CiteAb, the world’s largest independent citation-ranked antibody search engine, has today announced that it now lists 1 million antibodies. The company, which has been supported by seed funding from the University of Bath, has quickly grown in popularity as a tool for researchers, attracting over 16,000 users since it launched in March 2013.
The 1 millionth antibody was Biorbyt’s PEBP4 antibody. This antibody has two citations listed on CiteAb, in which it has been validated for use in western blot analysis of human tissue.
The site now gives researchers access to antibodies from over 60 companies worldwide, rated by their citations in over 100,000 research papers.
CiteAb was developed by Bath researcher Dr Andrew Chalmers, in collaboration with Bath-graduate run web software development company Storm Consultancy, in response to a need among the research community for a fully independent antibody rating service.
Dr Andrew Chalmers, from the Department of Biology and Biochemistry, said: “As a researcher, I buy antibodies and wanted to know that those I ordered would work. I couldn’t find a completely unbiased tool, other antibody search engines allowed companies to pay to be top listed.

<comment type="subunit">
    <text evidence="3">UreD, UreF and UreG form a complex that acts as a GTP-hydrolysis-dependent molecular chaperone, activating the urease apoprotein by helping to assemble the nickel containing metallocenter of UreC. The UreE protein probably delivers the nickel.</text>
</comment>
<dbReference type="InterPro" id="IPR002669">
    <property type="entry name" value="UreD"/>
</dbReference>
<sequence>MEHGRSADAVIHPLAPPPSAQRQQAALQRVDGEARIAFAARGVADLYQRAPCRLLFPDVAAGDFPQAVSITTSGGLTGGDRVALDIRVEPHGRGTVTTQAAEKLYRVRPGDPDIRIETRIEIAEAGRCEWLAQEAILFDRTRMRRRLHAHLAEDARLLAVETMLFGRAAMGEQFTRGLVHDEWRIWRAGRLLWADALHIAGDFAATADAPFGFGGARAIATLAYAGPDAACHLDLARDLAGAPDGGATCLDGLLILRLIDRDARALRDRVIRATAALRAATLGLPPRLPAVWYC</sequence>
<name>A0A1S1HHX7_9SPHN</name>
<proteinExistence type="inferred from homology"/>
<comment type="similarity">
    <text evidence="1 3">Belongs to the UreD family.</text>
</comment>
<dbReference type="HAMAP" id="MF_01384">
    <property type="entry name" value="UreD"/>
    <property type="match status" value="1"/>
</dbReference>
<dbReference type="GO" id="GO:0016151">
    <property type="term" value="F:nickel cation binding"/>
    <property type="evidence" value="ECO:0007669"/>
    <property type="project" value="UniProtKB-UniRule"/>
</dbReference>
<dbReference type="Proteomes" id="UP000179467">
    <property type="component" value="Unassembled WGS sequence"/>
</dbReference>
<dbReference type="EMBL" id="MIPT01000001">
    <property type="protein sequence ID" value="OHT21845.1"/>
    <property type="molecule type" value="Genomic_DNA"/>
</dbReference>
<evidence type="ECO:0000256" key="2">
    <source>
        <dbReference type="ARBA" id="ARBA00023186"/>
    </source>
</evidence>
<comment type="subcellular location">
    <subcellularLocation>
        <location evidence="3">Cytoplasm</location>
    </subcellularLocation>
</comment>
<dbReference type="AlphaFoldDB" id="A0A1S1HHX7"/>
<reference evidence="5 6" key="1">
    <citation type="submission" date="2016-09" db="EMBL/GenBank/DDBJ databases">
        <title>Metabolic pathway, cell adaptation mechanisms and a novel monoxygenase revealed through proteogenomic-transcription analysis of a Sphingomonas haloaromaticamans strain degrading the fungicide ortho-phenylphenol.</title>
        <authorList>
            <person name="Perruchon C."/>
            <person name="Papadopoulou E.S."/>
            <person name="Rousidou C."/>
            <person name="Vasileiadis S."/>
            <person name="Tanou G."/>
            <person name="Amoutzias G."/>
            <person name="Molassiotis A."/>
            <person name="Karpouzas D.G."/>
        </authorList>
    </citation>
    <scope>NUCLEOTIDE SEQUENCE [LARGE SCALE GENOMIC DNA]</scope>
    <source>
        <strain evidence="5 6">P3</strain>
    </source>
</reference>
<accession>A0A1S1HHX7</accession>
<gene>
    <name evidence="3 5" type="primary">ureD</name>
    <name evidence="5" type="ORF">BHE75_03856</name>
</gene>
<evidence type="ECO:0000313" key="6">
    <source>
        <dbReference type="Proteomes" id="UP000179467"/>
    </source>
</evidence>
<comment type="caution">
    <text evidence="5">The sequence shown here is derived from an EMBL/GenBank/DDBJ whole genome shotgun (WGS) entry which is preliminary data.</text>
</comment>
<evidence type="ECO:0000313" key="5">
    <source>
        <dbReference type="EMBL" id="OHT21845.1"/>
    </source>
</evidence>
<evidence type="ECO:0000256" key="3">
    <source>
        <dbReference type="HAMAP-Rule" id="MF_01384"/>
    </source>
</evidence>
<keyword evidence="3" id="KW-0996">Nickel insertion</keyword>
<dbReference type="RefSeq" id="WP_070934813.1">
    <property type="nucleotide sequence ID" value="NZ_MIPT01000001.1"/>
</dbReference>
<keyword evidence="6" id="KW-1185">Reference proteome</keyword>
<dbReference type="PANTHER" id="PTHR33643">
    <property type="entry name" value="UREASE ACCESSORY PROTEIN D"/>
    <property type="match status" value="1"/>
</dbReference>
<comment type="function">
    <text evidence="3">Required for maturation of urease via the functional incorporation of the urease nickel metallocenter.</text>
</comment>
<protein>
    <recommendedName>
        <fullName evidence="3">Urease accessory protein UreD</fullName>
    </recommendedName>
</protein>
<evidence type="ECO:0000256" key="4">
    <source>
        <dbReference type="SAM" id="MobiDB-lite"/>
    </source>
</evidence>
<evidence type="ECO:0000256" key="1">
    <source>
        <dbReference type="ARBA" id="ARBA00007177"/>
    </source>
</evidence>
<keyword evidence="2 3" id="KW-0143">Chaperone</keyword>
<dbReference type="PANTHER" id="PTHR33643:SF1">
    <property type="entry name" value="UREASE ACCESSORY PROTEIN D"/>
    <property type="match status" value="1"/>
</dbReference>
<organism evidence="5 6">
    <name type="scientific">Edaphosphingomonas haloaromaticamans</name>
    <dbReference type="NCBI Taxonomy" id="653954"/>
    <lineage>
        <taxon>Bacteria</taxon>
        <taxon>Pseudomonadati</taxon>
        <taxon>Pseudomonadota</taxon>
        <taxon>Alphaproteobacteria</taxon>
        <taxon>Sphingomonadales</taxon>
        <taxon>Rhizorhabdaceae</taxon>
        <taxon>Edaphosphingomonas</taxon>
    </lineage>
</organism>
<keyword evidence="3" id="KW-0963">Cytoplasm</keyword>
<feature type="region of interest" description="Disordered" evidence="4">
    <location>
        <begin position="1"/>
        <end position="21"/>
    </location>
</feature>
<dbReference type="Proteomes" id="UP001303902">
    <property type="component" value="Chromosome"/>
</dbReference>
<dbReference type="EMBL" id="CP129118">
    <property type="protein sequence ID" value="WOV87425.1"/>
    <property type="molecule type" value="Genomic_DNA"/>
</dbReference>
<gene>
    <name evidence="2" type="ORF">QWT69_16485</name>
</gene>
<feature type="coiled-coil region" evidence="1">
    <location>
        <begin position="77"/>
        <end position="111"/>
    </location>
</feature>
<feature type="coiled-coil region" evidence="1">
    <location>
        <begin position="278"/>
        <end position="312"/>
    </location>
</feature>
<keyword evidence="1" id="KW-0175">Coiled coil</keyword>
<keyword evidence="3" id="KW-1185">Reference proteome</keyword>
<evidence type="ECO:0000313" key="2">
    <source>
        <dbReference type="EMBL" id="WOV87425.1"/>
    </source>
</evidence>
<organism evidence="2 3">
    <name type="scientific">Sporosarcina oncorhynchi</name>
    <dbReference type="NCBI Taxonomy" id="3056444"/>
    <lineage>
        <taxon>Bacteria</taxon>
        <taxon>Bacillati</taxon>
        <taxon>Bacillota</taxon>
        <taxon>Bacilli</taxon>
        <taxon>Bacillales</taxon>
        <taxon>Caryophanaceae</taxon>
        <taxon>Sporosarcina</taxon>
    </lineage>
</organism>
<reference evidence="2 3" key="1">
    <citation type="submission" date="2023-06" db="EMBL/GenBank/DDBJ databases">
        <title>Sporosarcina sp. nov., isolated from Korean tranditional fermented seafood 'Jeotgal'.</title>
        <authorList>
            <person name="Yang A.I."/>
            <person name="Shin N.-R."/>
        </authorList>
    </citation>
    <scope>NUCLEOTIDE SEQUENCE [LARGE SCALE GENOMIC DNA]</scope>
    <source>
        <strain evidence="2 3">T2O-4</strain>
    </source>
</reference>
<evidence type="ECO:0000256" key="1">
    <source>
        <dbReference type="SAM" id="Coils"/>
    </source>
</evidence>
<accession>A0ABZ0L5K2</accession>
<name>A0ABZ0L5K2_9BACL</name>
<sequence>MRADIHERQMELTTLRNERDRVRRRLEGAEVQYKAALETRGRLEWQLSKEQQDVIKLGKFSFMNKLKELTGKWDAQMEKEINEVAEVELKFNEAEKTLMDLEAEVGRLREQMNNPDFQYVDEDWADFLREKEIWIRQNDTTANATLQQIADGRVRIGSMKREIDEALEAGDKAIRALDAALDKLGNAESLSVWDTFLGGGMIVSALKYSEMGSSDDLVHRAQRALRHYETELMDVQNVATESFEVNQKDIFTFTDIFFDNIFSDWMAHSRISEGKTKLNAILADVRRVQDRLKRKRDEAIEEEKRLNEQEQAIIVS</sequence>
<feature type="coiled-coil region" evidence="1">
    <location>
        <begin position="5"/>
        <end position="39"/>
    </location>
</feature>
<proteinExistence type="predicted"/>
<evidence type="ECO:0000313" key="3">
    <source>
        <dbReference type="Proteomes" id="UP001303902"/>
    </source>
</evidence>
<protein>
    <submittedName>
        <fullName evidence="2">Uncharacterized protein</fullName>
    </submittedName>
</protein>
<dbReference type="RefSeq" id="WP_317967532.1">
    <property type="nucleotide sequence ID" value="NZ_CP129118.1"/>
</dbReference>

“The core ethos of CiteAb is that we are completely impartial – we list antibodies according to citations, so the only way an antibody can move up the ratings is to be used successfully in research and be cited by other researchers.”
CiteAb can be visited at www.citeab.com. For news and discussion, as well as an opportunity to benefit from periodic offers, see the blog, follow on Twitter at @CiteAb, or find CiteAb on LinkedIn, Google+ and Facebook.
Researchers using antibodies are encouraged to upload their publications to CiteAb – giving them greater visibility and improving their chances of being cited, while also helping other researchers using CiteAb to find good quality antibodies.
Andrew said: “CiteAb is fast becoming the go-to place for antibody search and we try to react quickly to any feedback from users so that we can continually improve the site. Therefore, any ideas will be received with thanks and we’d be glad to have a chat with interested parties.”
Source: University of Bath